Lonergan has called the play his most personal because it’s based on the experiences he had with his grandmother who operated an art gallery in Greenwich Village in the 1970s until she began to suffer from dementia, forcing him and his mother to make tough decisions about the best way to care for her and to deal with the gallery that had become the main focus of her life.

Waverly Gallery ran for just 70 performances in 2000 but Eileen Heckart picked up the Lucille Lortel, Drama Desk, Obie and Outer Critics Circle awards for her portrayal of the declining Gladys Green. This time out, Elaine May, returning to the Broadway stage for the first time in 57 years, is destined to make a similar sweep. 

May, herself a comparatively youthful 86, turns in a performance that is heartbreaking in both its emotional and physical truthfulness as her Gladys becomes frailer, and more fearful about what is happening to her, in each scene.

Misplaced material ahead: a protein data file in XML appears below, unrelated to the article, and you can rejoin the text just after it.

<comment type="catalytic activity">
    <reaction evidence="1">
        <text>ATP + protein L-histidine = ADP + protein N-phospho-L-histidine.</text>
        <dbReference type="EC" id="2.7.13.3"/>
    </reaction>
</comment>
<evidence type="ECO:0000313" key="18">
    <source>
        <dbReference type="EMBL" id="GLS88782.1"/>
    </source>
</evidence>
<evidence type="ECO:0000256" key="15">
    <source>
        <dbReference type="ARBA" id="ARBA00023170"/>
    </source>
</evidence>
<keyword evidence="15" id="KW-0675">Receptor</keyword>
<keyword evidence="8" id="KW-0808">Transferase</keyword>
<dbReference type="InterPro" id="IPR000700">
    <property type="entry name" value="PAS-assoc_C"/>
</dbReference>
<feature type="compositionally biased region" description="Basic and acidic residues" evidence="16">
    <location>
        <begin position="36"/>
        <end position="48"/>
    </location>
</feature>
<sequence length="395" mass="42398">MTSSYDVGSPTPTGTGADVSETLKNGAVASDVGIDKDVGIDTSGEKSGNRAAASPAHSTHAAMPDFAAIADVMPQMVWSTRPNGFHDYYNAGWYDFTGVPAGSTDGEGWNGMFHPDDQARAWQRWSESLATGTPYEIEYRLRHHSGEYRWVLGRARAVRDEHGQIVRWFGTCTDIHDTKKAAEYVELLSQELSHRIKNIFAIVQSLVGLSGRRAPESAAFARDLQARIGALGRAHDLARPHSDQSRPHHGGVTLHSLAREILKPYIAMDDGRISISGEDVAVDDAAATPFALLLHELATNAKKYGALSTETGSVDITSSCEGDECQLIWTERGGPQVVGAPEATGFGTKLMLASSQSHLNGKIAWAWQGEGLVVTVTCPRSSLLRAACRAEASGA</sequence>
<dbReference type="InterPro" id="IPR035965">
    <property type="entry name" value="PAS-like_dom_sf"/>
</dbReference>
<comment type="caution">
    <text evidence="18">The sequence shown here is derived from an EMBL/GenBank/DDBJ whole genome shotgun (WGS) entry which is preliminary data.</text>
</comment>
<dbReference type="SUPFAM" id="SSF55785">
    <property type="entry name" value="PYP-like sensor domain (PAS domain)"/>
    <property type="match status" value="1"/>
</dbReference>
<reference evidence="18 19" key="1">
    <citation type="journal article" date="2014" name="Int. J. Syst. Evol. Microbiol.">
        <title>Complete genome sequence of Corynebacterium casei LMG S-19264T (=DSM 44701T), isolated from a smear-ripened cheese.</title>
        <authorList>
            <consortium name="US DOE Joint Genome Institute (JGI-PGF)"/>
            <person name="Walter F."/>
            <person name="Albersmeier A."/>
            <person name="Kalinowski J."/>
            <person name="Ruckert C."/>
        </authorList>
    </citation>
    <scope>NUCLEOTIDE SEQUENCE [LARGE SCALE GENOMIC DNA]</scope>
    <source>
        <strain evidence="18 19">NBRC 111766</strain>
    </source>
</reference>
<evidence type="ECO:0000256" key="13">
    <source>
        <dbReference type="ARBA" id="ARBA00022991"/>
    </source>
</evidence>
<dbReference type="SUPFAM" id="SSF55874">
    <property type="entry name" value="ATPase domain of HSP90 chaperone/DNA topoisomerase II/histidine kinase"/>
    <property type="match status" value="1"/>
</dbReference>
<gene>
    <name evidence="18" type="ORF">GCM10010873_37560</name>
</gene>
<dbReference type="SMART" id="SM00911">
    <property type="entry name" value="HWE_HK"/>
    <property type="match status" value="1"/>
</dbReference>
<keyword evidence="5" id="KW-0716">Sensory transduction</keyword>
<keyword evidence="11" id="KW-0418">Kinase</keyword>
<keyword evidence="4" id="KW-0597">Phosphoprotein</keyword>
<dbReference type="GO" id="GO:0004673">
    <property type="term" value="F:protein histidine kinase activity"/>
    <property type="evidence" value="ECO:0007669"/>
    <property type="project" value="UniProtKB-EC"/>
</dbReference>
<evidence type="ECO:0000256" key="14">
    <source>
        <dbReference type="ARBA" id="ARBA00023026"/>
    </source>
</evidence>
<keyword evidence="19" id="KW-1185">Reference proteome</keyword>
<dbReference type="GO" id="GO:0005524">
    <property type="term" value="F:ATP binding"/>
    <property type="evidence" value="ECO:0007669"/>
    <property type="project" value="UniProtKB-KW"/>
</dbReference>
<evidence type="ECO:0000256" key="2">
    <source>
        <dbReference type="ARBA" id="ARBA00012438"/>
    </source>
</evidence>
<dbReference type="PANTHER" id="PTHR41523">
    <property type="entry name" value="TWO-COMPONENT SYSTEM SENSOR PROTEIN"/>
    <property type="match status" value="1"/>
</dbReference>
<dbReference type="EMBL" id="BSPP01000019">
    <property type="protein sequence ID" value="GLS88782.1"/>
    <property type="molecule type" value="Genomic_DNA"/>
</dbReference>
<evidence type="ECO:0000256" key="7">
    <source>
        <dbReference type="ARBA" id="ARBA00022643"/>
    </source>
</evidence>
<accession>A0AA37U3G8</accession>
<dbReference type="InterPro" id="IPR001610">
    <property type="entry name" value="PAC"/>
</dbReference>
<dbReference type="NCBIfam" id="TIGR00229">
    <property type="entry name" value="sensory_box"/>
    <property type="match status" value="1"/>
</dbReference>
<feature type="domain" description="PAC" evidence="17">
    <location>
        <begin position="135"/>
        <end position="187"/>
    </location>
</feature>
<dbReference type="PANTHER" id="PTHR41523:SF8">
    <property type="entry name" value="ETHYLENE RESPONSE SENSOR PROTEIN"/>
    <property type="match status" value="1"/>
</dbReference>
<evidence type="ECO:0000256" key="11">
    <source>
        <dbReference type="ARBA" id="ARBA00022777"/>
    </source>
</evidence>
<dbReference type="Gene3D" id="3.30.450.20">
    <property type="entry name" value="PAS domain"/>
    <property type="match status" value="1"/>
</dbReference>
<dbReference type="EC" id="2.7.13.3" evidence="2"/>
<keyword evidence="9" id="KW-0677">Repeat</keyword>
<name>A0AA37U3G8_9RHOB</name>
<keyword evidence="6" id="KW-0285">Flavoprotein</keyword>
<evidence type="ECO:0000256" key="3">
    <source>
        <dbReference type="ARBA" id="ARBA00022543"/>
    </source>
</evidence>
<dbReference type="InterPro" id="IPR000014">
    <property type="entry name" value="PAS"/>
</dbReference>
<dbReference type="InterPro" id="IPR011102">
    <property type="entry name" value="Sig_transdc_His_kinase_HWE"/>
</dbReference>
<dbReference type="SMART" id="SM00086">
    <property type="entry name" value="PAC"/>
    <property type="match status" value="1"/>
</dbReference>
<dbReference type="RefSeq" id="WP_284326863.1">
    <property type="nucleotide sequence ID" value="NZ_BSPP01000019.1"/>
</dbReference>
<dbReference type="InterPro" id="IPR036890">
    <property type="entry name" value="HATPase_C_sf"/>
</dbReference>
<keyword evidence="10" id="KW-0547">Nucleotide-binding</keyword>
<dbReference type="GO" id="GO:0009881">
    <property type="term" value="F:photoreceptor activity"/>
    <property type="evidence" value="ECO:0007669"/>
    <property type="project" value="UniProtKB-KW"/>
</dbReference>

There is also strong work from Joan Allen as her daughter and Lucas Hedges as her grandson (click here to read an interview with him).  And yet the play failed to move me. Maybe it’s because there have been so many books, movies and plays (including the devastating The Father) about the ravages of dementia since Lonergan wrote The Waverly Gallery that the material seemed overly familiar. 

Or maybe it’s because of the distracting directorial and design choices that Lila Neugebauer, a usually deft director, has made in her Broadway debut. Long pauses between each scene to allow stagehands to change the sets broke the momentum of the storytelling and sucked the energy out of the whole enterprise.

Meanwhile, the video projections of scenes from the Village in earlier years that Neugebauer and projection designer Tal Yarden chose to show during those intervals quickly grew monotonous and had very little to do with the plot.

But I’m in the minority on this one.  The Waverly Gallery has drawn raves. People who usually dismiss plays that deal with social issues, have touted this one. Perhaps that’s because the issue of aging directly affects most critics (older folks) and Broadway theatergoers (also older folks).